kind of timber and underwood proper It may be granted, that the fewer to be planted; but, however this may men and hurles any given tract of be, all the new hedges or fences, land requires for its proper manaye- which are hereafter to be made, for ment, the greater will be its produce the subdivision of waste lands or open for market; and that the supernume- fields, ought, in my opinion, to be tary labourers, which must have been abundantly planted with all the dif Fed and employed in the cultivation of ferent forts of foreit-trees, adapted to {mall open field, and other small farras, the nature of the foi!:

This I menare employed, with much more ad- tion, because it has been much negvantage to the public, in the different lected in Warwickshire, and many manufactories of this county ; bat if other counties; an cpinion having trade in general should, for any great prevailed, that the injury done to length of time, continue bad, the hedge-rows, and to the adjoining board will be much better able to grounds, by such-planting, is more judge of the confequences than my- than equal to the value of the timber ielf, and will also see how much the that can be fo raised. I have before peace and prosperity of this courtry fupposed the average size of the new depends on its trade, in the train in inclosures that have been made in this which things now are ; and it seems county to be fifteen acres; if so, each fortunate, at this period, that the close, by fencing one side and one end, creation of a new kind of property has 550 yards in length, on which gives employment to so many thou- timber might have been planted with sands of the laborious poor, I mean the quick, &c. and if five yards and inland canals, by which, on the re- a half be allowed for two trees to be turn of peace, commerce will no doubt thus planted (which is, I think, fufbe considerably increased, the culti- ficient space for a few years, when vaiion of waite lands be promoted, . properly pruned and trained) then and manufacturing to:vns flourish. We each close of that fize would have 200 may then think ourselves happy, that trees growing on its fences for some Birmingham and Coventry are within years, which might be profitably rethis district; and, on the whole, find duced by taking out the underlings, advantageous employment for an im- so as to leave near ico trees for timmensely increased population. ber, which, in some instances, per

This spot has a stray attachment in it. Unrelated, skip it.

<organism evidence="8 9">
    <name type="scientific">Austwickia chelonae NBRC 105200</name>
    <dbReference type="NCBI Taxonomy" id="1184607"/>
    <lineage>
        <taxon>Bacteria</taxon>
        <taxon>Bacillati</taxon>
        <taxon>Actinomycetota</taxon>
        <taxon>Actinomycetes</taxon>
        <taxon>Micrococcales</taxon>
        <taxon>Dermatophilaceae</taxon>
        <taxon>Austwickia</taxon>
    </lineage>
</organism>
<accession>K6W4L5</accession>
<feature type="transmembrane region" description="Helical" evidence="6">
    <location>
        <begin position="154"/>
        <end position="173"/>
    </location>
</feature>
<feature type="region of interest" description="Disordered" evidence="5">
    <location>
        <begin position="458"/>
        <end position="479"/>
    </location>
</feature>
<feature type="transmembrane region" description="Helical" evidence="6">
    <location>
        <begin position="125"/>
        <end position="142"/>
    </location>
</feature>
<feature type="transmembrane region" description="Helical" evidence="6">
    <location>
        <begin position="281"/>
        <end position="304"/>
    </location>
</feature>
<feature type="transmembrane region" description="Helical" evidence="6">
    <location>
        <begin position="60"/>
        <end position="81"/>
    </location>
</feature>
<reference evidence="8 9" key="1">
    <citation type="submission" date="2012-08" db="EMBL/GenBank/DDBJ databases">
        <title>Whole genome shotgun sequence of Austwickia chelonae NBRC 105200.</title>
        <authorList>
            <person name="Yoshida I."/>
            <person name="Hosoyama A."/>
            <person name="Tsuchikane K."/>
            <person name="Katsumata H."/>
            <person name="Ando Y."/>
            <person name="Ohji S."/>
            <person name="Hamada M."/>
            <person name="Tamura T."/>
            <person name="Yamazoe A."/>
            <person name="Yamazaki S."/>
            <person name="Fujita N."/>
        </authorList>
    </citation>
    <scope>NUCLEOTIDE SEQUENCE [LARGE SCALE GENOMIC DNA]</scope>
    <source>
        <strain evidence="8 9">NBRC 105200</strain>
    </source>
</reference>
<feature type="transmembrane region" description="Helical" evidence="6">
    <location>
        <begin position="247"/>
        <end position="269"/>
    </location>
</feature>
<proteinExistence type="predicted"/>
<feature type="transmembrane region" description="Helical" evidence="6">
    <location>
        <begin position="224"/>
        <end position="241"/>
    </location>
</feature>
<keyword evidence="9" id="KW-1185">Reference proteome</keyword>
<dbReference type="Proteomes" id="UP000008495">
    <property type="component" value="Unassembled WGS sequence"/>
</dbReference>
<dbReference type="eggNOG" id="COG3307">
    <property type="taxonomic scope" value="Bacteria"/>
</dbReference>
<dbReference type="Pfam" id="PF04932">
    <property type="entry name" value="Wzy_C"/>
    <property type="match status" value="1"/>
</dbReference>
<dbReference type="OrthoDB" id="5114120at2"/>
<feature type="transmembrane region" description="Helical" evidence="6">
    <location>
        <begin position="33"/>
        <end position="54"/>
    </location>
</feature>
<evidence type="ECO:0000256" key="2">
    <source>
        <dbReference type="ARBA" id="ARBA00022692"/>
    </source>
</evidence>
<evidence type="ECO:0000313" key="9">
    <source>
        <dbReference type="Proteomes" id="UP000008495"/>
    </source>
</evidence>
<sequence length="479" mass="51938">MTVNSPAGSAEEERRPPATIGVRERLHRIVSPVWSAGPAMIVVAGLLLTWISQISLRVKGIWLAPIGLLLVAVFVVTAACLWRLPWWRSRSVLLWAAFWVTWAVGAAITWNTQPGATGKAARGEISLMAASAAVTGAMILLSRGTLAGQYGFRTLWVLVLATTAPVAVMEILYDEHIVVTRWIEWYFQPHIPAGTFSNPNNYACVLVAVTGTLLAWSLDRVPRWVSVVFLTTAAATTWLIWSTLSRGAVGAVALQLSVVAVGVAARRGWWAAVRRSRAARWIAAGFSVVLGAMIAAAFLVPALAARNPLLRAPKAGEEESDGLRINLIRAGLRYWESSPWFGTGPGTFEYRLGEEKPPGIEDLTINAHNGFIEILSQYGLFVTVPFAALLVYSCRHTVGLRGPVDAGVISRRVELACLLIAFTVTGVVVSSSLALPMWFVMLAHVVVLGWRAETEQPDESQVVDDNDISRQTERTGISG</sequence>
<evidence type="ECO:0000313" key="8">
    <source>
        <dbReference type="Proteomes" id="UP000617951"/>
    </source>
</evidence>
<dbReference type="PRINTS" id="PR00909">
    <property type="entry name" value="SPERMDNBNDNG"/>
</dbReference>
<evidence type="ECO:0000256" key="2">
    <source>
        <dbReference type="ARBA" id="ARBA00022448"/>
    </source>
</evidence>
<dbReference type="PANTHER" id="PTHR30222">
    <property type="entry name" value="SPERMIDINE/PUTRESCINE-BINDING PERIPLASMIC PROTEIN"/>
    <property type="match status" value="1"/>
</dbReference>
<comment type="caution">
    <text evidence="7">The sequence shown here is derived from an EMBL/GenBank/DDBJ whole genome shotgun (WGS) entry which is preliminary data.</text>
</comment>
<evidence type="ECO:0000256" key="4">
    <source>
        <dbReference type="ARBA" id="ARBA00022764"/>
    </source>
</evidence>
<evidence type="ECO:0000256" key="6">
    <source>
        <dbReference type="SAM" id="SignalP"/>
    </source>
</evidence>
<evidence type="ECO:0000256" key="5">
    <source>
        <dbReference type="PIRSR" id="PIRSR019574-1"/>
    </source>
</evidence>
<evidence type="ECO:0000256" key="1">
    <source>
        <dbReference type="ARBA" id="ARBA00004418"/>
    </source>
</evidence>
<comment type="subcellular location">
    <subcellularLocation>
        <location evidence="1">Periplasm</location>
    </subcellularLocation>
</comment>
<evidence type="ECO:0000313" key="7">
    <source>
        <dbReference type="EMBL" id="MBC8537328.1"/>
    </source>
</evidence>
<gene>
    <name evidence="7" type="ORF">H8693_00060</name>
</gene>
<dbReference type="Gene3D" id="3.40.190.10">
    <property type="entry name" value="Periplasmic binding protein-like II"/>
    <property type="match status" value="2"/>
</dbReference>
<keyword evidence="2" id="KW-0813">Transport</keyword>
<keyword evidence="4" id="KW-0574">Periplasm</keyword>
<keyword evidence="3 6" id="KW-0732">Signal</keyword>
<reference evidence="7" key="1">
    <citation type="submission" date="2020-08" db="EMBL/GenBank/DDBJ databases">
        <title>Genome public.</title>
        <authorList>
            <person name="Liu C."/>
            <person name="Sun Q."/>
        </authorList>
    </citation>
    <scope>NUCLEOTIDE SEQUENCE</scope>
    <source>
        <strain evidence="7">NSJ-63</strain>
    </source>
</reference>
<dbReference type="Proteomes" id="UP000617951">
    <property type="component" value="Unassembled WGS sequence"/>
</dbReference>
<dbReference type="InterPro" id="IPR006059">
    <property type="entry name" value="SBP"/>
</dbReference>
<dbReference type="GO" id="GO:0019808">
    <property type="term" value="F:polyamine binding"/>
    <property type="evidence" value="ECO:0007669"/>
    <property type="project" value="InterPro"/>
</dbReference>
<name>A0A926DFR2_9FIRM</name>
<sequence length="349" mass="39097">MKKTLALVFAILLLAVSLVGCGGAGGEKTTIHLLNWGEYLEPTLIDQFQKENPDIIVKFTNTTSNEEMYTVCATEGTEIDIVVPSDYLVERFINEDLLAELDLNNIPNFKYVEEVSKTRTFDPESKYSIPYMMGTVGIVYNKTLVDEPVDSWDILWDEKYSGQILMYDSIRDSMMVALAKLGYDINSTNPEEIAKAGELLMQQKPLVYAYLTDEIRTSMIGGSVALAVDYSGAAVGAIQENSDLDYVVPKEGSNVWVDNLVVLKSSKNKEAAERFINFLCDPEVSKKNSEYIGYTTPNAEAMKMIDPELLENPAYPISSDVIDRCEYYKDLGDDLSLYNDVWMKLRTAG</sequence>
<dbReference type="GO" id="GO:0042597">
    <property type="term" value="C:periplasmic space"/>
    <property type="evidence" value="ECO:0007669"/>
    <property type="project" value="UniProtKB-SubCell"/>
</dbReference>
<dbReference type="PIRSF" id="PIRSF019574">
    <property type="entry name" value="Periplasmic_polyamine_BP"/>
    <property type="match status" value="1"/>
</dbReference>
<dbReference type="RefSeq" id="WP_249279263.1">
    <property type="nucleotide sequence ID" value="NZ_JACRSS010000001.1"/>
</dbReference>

Wojte Lands.--The waste lands in haps many, would in 100 years or this county, including the roads, I leis, be worth the fee fimple of the have estimated at 120,470. acres; land they surround, without much, if and, like all other lands, the writ itep any, injury to the occupiers ; beto be taken for their improvement is cause, in closes of that size, their draining, where necefiary. If that is shelter and protection from cold winds, effectually done, or if naturally dry, &c. may probably be equal to every the propriety of its future use, for the damage done by their growth. From purposes of agriculture or planting, these, and other considerations, it may